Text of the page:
Since Arthur Anderson invited William Makepeace Thackeray to take a cruise in 1844, and to write about it, British shipping lines have offered passage for no other reason than leisure on their vessels. By the 1880s, passenger ships designed solely for cruising were being built and the cruise ships kept many a shipping line afl oat during the Depression years, whether offering booze cruises to nowhere for alcohol-starved Americans, or out of unlikely ports such as Immingham to Norway for the British middle classes. Ian Collard tells the story of British cruising from these early days until the advent of the Second World War, when British cruise ships were caught in ports the world over. During the war years many cruise ships were used as armed merchant cruisers and a great number were sunk, sometimes in heroic circumstances, such as the loss of the SS Jervis Bay to the German battle cruiser Admiral Scheer, which saw a VC won by the Jervis Bay's captain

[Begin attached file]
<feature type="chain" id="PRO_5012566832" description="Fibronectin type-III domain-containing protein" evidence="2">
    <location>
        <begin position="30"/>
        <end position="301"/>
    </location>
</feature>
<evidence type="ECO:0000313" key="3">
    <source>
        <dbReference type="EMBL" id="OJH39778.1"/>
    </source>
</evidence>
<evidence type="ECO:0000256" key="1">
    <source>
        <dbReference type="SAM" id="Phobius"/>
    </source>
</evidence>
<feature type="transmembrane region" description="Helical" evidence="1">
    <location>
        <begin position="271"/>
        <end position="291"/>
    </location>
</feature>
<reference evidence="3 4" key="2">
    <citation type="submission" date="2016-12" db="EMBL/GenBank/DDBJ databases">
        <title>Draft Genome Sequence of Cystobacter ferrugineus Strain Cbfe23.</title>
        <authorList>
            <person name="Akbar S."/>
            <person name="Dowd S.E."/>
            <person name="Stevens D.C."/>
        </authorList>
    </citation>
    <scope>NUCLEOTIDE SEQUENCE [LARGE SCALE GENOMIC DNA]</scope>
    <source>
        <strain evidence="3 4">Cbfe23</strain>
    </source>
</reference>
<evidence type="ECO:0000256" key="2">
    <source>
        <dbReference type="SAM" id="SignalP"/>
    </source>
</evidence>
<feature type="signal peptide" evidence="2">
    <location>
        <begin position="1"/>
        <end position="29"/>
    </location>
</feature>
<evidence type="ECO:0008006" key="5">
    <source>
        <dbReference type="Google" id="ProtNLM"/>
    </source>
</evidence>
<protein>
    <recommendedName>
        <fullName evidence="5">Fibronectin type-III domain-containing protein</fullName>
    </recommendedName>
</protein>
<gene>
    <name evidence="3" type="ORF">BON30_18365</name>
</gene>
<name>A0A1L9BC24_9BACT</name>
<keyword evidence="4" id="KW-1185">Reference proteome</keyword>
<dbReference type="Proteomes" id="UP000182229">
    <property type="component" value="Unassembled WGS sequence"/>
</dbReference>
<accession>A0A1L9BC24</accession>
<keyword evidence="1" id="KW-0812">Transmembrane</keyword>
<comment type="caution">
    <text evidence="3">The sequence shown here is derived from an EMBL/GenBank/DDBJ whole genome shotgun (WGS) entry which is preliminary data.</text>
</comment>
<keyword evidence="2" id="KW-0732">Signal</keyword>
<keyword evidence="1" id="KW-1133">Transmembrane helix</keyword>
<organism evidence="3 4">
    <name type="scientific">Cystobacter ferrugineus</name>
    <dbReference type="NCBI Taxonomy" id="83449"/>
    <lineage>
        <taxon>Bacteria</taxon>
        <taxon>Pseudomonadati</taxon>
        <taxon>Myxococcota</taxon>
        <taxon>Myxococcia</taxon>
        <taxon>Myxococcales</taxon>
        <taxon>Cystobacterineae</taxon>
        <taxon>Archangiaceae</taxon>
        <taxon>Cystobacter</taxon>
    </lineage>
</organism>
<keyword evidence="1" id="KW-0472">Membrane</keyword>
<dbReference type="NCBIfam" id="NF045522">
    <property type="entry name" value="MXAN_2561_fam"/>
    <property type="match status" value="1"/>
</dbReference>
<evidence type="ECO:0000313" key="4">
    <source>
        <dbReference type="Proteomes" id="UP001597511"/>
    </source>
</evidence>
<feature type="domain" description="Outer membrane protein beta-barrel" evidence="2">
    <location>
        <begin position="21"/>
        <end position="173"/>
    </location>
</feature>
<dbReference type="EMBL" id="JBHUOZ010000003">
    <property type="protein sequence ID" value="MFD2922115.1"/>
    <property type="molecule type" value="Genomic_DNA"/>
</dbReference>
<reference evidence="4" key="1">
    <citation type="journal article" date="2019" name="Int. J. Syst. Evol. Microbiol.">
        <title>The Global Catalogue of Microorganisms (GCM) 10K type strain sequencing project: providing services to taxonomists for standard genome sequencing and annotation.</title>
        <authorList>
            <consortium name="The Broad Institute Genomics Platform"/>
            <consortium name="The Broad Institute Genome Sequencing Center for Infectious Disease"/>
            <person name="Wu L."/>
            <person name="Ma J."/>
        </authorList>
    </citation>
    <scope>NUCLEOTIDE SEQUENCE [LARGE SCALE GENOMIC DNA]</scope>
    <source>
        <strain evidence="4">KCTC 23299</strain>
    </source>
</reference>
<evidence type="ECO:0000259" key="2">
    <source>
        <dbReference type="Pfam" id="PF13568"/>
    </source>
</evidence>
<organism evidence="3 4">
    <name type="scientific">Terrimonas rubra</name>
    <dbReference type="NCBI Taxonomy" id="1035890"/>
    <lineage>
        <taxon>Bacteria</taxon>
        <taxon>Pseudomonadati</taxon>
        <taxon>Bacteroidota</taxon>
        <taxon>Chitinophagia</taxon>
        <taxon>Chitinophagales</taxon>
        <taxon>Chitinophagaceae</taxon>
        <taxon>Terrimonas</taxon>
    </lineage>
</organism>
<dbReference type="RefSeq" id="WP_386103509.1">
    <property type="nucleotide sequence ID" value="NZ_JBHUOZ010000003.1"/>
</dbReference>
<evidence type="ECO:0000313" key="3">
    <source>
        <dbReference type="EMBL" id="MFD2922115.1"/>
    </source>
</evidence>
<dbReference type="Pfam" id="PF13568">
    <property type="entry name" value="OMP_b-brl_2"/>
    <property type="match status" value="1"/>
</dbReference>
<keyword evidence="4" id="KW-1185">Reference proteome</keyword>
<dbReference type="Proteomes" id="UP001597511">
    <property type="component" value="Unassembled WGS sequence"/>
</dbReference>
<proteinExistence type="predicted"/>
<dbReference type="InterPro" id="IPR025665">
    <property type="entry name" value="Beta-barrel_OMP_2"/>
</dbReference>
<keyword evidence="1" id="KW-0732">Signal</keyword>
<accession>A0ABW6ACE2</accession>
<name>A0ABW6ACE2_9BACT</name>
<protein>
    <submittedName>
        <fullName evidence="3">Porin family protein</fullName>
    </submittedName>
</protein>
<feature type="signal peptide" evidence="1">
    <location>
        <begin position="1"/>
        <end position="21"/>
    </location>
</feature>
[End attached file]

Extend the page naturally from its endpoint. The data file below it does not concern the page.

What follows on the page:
Ian Collard a well-known local author and has written many books on ocean liners and cargo ships, particularly those sailing out of Liverpool itself. Acknowledged as one of the local experts, he has even appeared on radio to tell of his times as an author. He lives in the Wirral, within sight and sound of the Mersey.